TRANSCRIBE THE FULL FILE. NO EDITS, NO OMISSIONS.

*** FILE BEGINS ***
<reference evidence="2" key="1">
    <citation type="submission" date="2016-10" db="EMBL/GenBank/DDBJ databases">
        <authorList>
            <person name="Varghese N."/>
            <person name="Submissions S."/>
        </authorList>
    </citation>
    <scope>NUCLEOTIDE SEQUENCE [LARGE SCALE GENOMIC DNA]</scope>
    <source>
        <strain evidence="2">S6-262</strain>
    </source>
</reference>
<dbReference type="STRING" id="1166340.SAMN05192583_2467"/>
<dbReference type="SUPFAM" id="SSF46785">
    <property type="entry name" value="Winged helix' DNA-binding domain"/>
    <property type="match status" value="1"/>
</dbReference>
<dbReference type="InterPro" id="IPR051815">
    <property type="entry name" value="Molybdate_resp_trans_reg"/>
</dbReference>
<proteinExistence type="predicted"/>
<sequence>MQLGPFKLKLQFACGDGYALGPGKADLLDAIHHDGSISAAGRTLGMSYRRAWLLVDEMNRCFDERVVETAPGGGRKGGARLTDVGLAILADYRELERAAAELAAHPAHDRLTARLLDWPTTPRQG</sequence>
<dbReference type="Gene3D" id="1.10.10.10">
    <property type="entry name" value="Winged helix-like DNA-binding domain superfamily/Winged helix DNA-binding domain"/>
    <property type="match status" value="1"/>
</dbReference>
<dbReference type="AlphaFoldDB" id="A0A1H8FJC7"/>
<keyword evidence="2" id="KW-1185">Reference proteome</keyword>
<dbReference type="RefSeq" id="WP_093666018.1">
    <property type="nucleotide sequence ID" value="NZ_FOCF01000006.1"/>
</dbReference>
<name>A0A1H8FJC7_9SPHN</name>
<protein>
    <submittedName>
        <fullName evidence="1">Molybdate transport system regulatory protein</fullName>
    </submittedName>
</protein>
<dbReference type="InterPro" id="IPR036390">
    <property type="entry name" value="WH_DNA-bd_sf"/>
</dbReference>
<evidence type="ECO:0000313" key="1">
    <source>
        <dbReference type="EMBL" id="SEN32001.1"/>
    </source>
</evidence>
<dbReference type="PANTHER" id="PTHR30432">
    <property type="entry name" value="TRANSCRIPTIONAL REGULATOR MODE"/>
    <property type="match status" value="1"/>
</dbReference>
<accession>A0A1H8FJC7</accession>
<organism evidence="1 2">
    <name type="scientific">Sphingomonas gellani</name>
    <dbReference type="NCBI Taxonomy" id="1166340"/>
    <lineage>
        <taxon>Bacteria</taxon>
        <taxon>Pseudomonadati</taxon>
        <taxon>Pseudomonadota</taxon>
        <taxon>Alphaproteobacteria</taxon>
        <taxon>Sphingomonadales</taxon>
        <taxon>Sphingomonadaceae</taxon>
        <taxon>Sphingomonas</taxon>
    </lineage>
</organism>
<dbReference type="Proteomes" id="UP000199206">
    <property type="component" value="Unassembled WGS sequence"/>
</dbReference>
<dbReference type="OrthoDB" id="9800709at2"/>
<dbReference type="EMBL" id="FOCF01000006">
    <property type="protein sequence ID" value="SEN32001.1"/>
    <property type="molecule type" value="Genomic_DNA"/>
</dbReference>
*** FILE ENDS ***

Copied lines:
<reference evidence="2" key="1">
    <citation type="submission" date="2016-10" db="EMBL/GenBank/DDBJ databases">
        <authorList>
            <person name="Varghese N."/>
            <person name="Submissions S."/>
        </authorList>
    </citation>
    <scope>NUCLEOTIDE SEQUENCE [LARGE SCALE GENOMIC DNA]</scope>
    <source>
        <strain evidence="2">S6-262</strain>
    </source>
</reference>
<dbReference type="STRING" id="1166340.SAMN05192583_2467"/>
<dbReference type="SUPFAM" id="SSF46785">
    <property type="entry name" value="Winged helix' DNA-binding domain"/>
    <property type="match status" value="1"/>
</dbReference>
<dbReference type="InterPro" id="IPR051815">
    <property type="entry name" value="Molybdate_resp_trans_reg"/>
</dbReference>
<proteinExistence type="predicted"/>
<sequence>MQLGPFKLKLQFACGDGYALGPGKADLLDAIHHDGSISAAGRTLGMSYRRAWLLVDEMNRCFDERVVETAPGGGRKGGARLTDVGLAILADYRELERAAAELAAHPAHDRLTARLLDWPTTPRQG</sequence>
<dbReference type="Gene3D" id="1.10.10.10">
    <property type="entry name" value="Winged helix-like DNA-binding domain superfamily/Winged helix DNA-binding domain"/>
    <property type="match status" value="1"/>
</dbReference>
<dbReference type="AlphaFoldDB" id="A0A1H8FJC7"/>
<keyword evidence="2" id="KW-1185">Reference proteome</keyword>
<dbReference type="RefSeq" id="WP_093666018.1">
    <property type="nucleotide sequence ID" value="NZ_FOCF01000006.1"/>
</dbReference>
<name>A0A1H8FJC7_9SPHN</name>
<protein>
    <submittedName>
        <fullName evidence="1">Molybdate transport system regulatory protein</fullName>
    </submittedName>
</protein>
<dbReference type="InterPro" id="IPR036390">
    <property type="entry name" value="WH_DNA-bd_sf"/>
</dbReference>
<evidence type="ECO:0000313" key="1">
    <source>
        <dbReference type="EMBL" id="SEN32001.1"/>
    </source>
</evidence>
<dbReference type="PANTHER" id="PTHR30432">
    <property type="entry name" value="TRANSCRIPTIONAL REGULATOR MODE"/>
    <property type="match status" value="1"/>
</dbReference>
<accession>A0A1H8FJC7</accession>
<organism evidence="1 2">
    <name type="scientific">Sphingomonas gellani</name>
    <dbReference type="NCBI Taxonomy" id="1166340"/>
    <lineage>
        <taxon>Bacteria</taxon>
        <taxon>Pseudomonadati</taxon>
        <taxon>Pseudomonadota</taxon>
        <taxon>Alphaproteobacteria</taxon>
        <taxon>Sphingomonadales</taxon>
        <taxon>Sphingomonadaceae</taxon>
        <taxon>Sphingomonas</taxon>
    </lineage>
</organism>
<dbReference type="Proteomes" id="UP000199206">
    <property type="component" value="Unassembled WGS sequence"/>
</dbReference>
<dbReference type="OrthoDB" id="9800709at2"/>
<dbReference type="EMBL" id="FOCF01000006">
    <property type="protein sequence ID" value="SEN32001.1"/>
    <property type="molecule type" value="Genomic_DNA"/>
</dbReference>